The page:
Long-term approach needed to ensure the well-being of older adults with cancer
Research explores factors in physical, psychological and social domains that could affect quality of life for people with cancer
The number of older people living with cancer is growing and soon three-quarters of those living after the initial acute stage of their treatment will be aged 65 years or older.
Quality of life studies tend to focus on one cancer at a time and on specific cancer drugs or treatments. However, as people live longer after cancer diagnosis, it is important to understand the contribution of other factors affecting quality of life.
To investigate this issue the researchers surveyed 1,457 adults aged 65 years or older. Most of the respondents were not actively receiving cancer treatment at the time of the survey and were one year or more past their diagnosis.
The survey explored factors in physical, psychological, social and spiritual domains that could affect quality of life. The most important contributors to poor physical and mental quality of life included severe symptoms of pain, fatigue and disturbed sleep as well as respondents’ other medical conditions. Being physically active appeared to be an important contributor to better quality of life. Other likely contributors to poor mental health were lack of emotional support and financial hardship.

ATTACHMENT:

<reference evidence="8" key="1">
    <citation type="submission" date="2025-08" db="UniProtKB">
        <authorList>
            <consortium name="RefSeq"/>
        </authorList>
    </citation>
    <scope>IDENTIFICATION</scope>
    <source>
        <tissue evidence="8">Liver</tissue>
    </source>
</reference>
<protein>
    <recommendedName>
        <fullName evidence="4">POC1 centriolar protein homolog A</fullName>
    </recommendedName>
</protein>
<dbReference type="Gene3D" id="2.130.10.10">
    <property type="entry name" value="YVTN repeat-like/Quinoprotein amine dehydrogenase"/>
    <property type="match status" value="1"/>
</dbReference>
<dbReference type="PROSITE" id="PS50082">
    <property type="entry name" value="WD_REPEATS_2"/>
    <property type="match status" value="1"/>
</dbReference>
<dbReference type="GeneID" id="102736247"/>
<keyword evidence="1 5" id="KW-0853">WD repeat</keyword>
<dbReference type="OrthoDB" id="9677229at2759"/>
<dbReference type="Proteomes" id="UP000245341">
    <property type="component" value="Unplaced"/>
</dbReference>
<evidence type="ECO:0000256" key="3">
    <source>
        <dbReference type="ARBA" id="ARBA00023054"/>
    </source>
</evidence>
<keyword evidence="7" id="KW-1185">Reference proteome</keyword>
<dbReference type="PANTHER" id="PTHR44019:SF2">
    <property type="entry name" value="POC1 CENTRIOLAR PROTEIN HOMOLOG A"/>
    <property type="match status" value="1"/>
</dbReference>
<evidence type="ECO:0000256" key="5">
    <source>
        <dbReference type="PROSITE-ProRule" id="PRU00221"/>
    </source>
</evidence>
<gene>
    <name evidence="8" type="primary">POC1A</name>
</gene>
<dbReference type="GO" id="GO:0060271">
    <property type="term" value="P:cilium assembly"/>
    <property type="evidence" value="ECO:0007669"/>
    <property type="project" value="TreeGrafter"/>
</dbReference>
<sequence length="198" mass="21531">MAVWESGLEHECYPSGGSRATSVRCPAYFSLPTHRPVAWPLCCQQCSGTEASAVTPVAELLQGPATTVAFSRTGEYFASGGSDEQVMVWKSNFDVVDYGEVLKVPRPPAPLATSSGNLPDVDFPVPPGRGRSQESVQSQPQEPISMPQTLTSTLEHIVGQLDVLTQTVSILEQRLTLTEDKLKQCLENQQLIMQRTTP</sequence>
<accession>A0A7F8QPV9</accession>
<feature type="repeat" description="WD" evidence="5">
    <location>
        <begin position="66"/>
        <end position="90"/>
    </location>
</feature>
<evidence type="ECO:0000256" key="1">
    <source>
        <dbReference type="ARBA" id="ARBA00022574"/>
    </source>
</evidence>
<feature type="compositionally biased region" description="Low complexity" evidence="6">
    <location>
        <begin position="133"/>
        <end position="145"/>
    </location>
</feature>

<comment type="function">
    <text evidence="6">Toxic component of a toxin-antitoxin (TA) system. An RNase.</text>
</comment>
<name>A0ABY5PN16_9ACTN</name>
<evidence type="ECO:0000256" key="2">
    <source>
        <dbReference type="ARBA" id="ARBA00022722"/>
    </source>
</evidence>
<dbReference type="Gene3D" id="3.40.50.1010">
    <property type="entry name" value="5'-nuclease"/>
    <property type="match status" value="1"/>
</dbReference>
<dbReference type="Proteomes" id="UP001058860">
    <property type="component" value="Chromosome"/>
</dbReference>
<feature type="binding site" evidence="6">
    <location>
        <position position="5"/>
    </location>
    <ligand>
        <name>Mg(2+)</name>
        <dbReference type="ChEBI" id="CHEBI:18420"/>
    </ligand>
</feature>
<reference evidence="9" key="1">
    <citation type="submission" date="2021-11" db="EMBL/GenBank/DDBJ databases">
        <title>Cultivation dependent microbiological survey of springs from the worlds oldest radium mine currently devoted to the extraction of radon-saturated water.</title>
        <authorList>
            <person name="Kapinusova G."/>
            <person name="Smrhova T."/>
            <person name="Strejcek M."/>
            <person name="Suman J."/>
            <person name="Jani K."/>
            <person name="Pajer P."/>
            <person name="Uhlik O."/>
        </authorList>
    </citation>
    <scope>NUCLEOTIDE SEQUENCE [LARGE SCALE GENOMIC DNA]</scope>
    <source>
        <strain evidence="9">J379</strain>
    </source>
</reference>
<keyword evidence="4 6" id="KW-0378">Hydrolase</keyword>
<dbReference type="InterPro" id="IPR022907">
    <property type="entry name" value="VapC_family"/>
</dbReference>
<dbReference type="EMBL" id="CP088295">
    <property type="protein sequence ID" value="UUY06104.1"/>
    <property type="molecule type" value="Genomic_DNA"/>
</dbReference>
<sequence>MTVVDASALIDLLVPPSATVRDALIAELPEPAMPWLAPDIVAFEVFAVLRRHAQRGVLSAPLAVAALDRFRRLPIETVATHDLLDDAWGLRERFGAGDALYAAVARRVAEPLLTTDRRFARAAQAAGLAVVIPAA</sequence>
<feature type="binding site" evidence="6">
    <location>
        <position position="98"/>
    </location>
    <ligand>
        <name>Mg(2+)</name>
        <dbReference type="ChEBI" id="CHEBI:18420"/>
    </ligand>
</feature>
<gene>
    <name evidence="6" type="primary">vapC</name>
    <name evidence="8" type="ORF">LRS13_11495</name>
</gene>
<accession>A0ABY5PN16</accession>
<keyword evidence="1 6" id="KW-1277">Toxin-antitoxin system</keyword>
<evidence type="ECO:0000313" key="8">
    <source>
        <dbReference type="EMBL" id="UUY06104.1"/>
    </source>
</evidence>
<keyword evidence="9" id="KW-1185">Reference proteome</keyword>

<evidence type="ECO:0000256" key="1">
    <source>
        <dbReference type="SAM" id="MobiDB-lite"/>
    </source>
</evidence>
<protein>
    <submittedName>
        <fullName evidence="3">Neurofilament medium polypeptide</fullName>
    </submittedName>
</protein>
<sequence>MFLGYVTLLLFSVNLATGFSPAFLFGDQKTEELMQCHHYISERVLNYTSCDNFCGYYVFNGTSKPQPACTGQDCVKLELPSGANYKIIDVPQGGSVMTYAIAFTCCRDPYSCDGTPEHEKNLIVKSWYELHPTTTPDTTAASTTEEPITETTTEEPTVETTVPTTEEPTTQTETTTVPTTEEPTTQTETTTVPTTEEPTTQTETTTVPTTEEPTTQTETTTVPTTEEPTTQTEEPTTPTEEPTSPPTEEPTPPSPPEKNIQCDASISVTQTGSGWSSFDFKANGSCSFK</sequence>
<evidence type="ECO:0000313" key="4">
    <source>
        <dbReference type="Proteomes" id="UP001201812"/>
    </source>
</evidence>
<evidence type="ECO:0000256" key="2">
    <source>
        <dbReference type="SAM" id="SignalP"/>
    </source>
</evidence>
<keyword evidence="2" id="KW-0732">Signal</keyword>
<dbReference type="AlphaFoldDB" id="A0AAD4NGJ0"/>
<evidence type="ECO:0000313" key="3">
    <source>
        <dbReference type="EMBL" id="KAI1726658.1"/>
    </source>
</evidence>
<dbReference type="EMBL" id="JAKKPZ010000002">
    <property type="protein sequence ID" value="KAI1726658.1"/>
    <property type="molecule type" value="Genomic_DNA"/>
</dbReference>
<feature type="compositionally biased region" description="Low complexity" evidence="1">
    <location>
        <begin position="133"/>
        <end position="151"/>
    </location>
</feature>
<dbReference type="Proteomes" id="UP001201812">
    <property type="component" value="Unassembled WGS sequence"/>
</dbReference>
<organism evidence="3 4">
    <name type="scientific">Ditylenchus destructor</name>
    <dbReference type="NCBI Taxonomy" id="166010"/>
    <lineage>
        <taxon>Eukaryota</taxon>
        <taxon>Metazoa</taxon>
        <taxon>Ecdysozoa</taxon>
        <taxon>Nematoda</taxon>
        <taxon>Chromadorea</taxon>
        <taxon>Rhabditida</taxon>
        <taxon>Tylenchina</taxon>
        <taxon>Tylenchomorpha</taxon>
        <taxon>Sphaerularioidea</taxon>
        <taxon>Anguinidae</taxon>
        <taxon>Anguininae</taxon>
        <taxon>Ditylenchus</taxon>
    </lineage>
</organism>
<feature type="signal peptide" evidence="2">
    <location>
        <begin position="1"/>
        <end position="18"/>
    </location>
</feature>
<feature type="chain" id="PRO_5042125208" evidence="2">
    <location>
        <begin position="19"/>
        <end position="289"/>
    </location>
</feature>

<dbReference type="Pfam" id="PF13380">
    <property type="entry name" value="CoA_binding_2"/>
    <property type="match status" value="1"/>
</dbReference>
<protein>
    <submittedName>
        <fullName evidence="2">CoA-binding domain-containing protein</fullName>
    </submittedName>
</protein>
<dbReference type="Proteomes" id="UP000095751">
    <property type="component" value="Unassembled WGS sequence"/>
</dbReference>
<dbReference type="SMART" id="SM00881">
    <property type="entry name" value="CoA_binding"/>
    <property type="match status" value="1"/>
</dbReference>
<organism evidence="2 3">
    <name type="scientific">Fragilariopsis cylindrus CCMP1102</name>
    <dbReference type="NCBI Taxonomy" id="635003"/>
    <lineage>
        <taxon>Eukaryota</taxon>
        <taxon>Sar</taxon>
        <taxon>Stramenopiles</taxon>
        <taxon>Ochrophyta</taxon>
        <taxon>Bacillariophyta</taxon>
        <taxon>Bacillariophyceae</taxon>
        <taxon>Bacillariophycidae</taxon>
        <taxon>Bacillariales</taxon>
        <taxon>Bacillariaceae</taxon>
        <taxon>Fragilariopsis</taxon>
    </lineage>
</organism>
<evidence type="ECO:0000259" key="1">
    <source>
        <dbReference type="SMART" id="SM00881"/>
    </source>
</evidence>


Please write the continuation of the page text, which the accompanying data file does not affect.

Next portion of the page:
The study highlights the importance of addressing persistent symptoms, managing co-morbidities, promoting leisure-time physical activity and addressing financial challenges. The approach should be one of comprehensive health promotion that includes appropriate management of symptoms of cancer and other co-morbid conditions and the promotion of healthy lifestyles. Care should also recognise the importance of social and financial support that the older survivor may need.
Pisu M, Azuero A, Halilova K et al (2017) Most impactful factors on the health-related quality of life of a geriatric population with cancer. Cancer. doi:10.1002/cncr.31048.